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Wednesday, May 28, 2014
Better building block: Love or Melo?

By Ian Begley

Knicks/Wolves
Kevin Love, according to Bradford Doolittle, is a better bet to build around than Melo.
The Knicks’ top priority this summer, as we all know, is to re-sign Carmelo Anthony.

If they fail to do so, Phil Jackson & Co. will likely use the summer of 2015 to rebuild with a stockpile of cash to spend on free agents and a first-round draft pick.

One of their targets in 2015 could be Timberwolves forward Kevin Love.

So here’s a hypothetical for you: How would a Knicks team built around Love compare with a team built around Melo?

One writer sees Love as the better building block.

ESPN NBA Insider Bradford Doolittle makes the case here that Love is a better fit for the Chicago Bulls than Anthony. In doing so, he surmises that Love is the better player to build around.

As Doolittle points out, this is a classic sports debate, and one that doesn’t have much relevance in future projections for the Knicks.

For one, losing out on Anthony this summer will be seen as a setback for many reasons, so it’s impossible to judge that development through the prism of “Love vs. Melo.”

Also, the Knicks will have plenty of competition for Love in 2015 -- with or without Melo. So the question of “who’s better” isn’t likely to be pertinent to the Knicks.

Still, on a macro level, it’s an interesting premise for Knicks fans to consider.

Here are some of the points Doolittle makes to support his argument:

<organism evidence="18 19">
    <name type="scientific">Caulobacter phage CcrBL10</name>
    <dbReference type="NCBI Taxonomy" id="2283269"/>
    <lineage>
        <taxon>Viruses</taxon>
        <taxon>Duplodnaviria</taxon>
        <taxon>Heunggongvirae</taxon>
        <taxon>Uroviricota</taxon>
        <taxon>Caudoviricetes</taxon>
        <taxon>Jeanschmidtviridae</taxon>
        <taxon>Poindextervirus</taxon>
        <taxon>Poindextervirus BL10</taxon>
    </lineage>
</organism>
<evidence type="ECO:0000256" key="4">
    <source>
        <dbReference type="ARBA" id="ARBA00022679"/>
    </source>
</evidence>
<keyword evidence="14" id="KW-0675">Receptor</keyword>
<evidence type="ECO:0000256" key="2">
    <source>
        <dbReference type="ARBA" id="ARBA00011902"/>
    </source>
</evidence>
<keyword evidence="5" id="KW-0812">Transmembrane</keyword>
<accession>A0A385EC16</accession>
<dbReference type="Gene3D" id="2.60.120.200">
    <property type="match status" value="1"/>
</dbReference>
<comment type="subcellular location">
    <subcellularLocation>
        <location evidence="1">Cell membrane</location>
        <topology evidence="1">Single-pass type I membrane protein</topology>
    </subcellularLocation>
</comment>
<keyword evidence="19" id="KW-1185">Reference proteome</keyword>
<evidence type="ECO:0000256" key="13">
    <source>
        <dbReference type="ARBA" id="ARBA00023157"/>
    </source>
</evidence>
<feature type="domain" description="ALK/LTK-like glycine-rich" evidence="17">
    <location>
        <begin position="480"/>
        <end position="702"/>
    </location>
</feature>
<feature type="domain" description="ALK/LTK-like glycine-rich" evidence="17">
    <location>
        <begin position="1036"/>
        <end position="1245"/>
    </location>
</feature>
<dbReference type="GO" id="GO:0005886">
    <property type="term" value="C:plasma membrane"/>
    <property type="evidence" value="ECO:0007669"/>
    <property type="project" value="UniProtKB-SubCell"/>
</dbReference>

Doolittle argues that Love is already a better player than Anthony based on the WARP statistic, which measures how much value a player adds when compared to a player who would replace him (generally a second-unit player). And he argues that Love, if healthy, will be a better long-term investment because he is a full four years younger than Anthony.

Writes Doolittle:



Over the past three seasons, Love has a 39.2 to 33.6 edge in WARP over Anthony even though he missed 64 games in 2012-13. Love's winning percentage -- the per-possession component of WARP -- was over .700 for the third time in four years. Anthony's .643 mark last season was the best he's ever done. Both are high volume players, but Love is a more efficient shooter, draws more fouls, hands out more assists and, even after accounting for position, he laps Anthony in terms of board work. Neither is a great defender, but at the bottom line, Love's Real Plus-Minus of plus-5.10 is elite, while Anthony's plus-2.73 is merely very good.






Question: Do you agree with Doolittle’s analysis? Is Love a better building block than Melo?

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